References[edit]

  1. ^ Mobile County Public School System Office of Communication and Marketing
  2. ^ Profile.pdf - MCPSS information
  3. ^ - 2007-2008 Budget
  4. ^ a b c "Barton Academy, Government Street, Mobile, Mobile County, AL data pages". "Historic American Buildings Survey". Retrieved 2008-02-01. 
  5. ^ "National Register Information System". National Register of Historic Places. National Park Service. 2010-07-09. 
  6. ^ Sledge, John S. (2009). The pillared city : Greek Revival Mobile. Athens, Georgia: University of Georgia Press. pp. 54–59. ISBN 978-0-8203-3020-4. 
  7. ^ "Places in Peril: Alabama’s Most Endangered Sites for 2009". Alabama Historical Commission. Retrieved 2009-11-26. [dead link]
  8. ^ a b Thomason, Michael. Mobile : the new history of Alabama's first city, pages 260–261. Tuscaloosa: University of Alabama Press, 2001. ISBN 0-8173-1065-7
  9. ^ Mirga, Tom. "Powell Declines To Declare Mobile Board in Contempt." Education Week. April 6, 1983. Retrieved on September 23, 2014.
  10. ^ Lawton, Millicent. "Ala.'s Largest District May Close After Budget Cut." Education Week. October 16, 1991. Retrieved on September 23, 2014.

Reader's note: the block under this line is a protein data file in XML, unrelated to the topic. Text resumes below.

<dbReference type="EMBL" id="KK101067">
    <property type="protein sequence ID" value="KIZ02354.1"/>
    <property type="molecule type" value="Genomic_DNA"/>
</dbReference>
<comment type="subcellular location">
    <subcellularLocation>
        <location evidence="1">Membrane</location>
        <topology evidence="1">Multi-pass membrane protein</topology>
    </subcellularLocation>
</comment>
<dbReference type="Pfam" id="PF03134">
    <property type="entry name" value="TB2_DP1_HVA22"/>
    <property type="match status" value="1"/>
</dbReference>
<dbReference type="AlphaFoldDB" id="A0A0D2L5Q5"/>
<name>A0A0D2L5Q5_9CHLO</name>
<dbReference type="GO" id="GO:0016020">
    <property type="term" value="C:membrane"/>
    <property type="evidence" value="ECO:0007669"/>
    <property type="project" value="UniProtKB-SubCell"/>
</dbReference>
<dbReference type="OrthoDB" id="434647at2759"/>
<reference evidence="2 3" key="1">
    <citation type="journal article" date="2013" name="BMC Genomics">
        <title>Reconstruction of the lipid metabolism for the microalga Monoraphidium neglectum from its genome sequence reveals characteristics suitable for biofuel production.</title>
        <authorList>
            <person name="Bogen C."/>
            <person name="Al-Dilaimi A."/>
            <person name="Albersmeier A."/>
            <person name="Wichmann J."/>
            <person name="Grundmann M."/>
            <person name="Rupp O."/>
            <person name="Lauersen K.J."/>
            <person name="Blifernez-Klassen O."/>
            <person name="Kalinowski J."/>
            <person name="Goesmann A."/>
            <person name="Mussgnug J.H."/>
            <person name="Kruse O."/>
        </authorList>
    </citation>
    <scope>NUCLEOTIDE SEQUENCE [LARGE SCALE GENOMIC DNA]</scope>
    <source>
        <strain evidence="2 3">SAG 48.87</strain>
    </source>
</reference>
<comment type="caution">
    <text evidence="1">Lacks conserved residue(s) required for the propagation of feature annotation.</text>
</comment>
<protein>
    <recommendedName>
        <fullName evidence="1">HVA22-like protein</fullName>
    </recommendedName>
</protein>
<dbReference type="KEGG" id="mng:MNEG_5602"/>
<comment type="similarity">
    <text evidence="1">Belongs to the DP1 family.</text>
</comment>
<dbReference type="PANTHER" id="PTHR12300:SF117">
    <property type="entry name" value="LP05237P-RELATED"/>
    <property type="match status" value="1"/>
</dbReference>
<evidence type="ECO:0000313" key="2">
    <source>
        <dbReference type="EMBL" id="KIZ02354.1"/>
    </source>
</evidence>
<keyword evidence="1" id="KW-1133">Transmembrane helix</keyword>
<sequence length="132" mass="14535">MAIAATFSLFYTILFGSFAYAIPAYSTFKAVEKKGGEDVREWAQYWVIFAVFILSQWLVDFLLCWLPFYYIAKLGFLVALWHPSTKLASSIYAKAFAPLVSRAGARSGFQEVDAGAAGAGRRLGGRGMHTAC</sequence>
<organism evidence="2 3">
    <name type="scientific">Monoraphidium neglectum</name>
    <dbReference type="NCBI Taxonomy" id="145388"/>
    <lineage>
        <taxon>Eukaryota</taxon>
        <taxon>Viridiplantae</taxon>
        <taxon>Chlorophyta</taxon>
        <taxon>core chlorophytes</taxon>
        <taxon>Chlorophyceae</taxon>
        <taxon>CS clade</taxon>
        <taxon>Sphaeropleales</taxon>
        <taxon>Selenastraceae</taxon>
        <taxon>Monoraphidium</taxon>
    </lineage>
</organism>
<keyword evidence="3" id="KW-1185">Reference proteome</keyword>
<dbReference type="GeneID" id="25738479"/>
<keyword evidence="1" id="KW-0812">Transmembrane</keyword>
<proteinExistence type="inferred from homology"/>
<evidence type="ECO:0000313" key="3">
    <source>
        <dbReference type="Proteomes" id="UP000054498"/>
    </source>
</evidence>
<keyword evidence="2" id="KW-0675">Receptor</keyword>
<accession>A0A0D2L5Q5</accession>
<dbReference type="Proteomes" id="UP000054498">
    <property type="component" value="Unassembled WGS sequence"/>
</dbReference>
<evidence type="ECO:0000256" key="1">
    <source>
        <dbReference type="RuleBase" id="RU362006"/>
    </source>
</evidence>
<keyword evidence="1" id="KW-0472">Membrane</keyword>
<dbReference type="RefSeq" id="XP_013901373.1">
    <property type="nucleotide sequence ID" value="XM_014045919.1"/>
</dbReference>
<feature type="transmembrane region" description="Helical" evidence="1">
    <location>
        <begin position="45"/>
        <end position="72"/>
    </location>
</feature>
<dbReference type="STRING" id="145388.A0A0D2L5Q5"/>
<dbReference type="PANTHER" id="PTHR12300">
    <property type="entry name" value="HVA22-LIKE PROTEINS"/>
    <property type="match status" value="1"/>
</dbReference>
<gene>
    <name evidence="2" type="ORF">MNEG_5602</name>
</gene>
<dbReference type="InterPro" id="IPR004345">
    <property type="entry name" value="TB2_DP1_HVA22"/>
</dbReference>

11. ^ Sack, Kevin. "Cash Crunch Imperils High School Football." The New York Times. February 27, 2001. Retrieved on September 23, 2014.
  12. ^ Philips, Rena Havner. "Mobile County school system sees dropping enrollment." Mobile Press-Register. Monday December 12, 2011. Retrieved on November 17, 2012.
  13. ^ a b c "Schools". Mobile County Public Schools. Mobile County Public School System. Retrieved December 20, 2012. 
  14. ^ Philips, Rena Havner. "Chickasaw, Satsuma school officials: Today is a day for the history books." Mobile Press-Register. Thursday April 5, 2012. Retrieved on November 17, 2012.